Las Vegas Sun

November 28, 2015

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State agencies still trying to determine effects of federal cuts

Federal government programs in Nevada are about to take a hit, but nobody seems to know just how much the blow will hurt.

Congress let a 5 percent cut go into effect this year, meaning federal programs in Nevada will see a negative impact of about $60 million a year if those cuts continue because of federal inaction, said state budget director Jeff Mohlenkamp.

But Mohlenkamp also said state agencies are still trying to figure out where the hammer will come down the hardest and whether some of the cuts will materialize.

“At the end of the day, I'm going to be honest with you, when I give you the numbers, they're wrong,” he told a legislative committee Saturday.

Legislators meeting in Carson City need to know about the federal cuts so that they can plan to backfill losses with state dollars if they deem it necessary. Nevada’s legislative session ends June 3, so they don’t have much time to act.

Mohlenkamp said most state budget directors he’s talked to say states are taking a wait-and-see approach to determine what the federal government may do with its next budget, which begins Oct. 1.

“The states are quite honestly simply not really engaged in any meaningful backfill of these federal dollars,” he said.

Instead, he recommended that the Legislature take precautions and dump some extra money in the state’s “rainy-day fund,” which is akin to Nevada’s savings account for unexpected expenses.

A panel of official state economic forecasters granted the state an extra $37 million last week because the economy is slowly improving. Mohlenkamp said the Legislature could reserve some of that money for the rainy-day fund.

Gov. Brian Sandoval earlier tried to assure Nevadans that his administration is managing the federal budget cuts, and Mohlenkamp’s brief to legislators represents the latest public statement in the management plan.

Although the budget cuts originate with Congress at the federal level, Nevada plans to get about $6 billion in federal dollars during the next two years.

Many other federal government agencies operate in Nevada and will be subject to budget cuts, which result from the failure of Congress and the White House to avert self-imposed cuts designed to be so draconian that the Republican Congress and Democratic White House would be forced to strike a budget deal.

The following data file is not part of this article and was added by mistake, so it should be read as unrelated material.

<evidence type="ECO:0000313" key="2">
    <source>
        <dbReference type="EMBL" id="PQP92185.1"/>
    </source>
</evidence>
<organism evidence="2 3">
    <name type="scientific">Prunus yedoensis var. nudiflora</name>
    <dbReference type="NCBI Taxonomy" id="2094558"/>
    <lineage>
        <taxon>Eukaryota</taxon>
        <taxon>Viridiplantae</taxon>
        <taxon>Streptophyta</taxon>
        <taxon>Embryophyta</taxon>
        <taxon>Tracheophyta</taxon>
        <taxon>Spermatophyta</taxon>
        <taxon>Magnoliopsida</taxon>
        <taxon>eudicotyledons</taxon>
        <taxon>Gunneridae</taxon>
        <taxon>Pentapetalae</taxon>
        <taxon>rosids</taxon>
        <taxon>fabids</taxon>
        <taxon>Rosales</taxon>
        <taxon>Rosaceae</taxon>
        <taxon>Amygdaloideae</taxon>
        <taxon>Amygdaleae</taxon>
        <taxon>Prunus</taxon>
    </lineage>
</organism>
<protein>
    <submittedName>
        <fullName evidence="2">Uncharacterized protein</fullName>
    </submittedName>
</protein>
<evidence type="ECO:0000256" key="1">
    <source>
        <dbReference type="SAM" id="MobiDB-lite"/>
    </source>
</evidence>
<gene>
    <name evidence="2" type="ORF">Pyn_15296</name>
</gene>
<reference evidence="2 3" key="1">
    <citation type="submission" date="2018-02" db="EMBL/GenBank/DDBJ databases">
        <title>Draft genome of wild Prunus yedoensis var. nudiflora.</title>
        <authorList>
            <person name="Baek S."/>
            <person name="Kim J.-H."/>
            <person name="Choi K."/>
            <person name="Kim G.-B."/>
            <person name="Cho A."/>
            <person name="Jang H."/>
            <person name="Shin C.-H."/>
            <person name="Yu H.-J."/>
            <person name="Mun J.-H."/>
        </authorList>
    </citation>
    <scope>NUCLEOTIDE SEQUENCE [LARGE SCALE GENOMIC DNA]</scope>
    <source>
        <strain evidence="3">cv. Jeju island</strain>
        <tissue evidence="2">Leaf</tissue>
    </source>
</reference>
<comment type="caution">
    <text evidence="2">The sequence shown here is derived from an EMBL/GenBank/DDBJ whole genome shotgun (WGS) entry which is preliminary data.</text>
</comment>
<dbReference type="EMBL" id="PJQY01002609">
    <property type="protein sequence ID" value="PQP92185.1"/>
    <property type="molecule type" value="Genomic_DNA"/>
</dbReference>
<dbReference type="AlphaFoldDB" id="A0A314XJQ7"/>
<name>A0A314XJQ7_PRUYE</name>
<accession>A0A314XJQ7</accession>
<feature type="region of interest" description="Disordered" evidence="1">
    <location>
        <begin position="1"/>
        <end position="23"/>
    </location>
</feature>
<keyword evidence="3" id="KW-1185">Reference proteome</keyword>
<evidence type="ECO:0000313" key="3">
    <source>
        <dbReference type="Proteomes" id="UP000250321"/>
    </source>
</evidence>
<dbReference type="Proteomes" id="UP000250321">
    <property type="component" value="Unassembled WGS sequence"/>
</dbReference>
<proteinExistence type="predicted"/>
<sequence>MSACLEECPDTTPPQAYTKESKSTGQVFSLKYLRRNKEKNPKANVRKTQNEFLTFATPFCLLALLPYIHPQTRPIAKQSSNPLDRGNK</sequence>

Their failure left state governors to manage the budget cuts in their respective states.

“Unlike elected officials in Washington, we must take swift action to mitigate the extensive consequences,” Sandoval said in a statement in February. “My administration started planning for sequestration last summer, knowing we may need a contingency plan should it go into effect. While we have worked to set money aside and have a plan to move forward, there are still some areas of the budget which will be affected.”

The most obvious effects of the federal belt tightening have been seen at airports, where travelers experienced delays related to the cuts. Congress voted to end those airport delays by paying air traffic controllers to stay on the job.

“When it came to the air traffic controllers, I was kind of surprised that it came as a surprise,” said Sen. Debbie Smith, D-Sparks, who noted that making government service providers take days off would result in slowdowns in services.

Mohlenkamp said the largest meaningful reductions in federal funding are in programs that generally serve low-income Nevadans.

The cuts may affect the state’s ability to deliver its Women, Infants and Children services, increase wait lists for child care services, and reduce the state’s ability to help low-income Nevadans pay energy costs.

Schoolchildren in low-income families may also see reductions in services, although Mohlenkamp noted the state is increasing English-language learner and all-day kindergarten programs in low-income schools that could offset the federal cuts.

Legislators concluded that it would be wise to put money in the bank to make sure they’re able to pay for programs should federal cuts continue.

“We do need to figure out a way to put some money aside in a contingency fund,” said Assemblywoman Maggie Carlton, D-Las Vegas, who chairs the Assembly’s Ways and Means committee.

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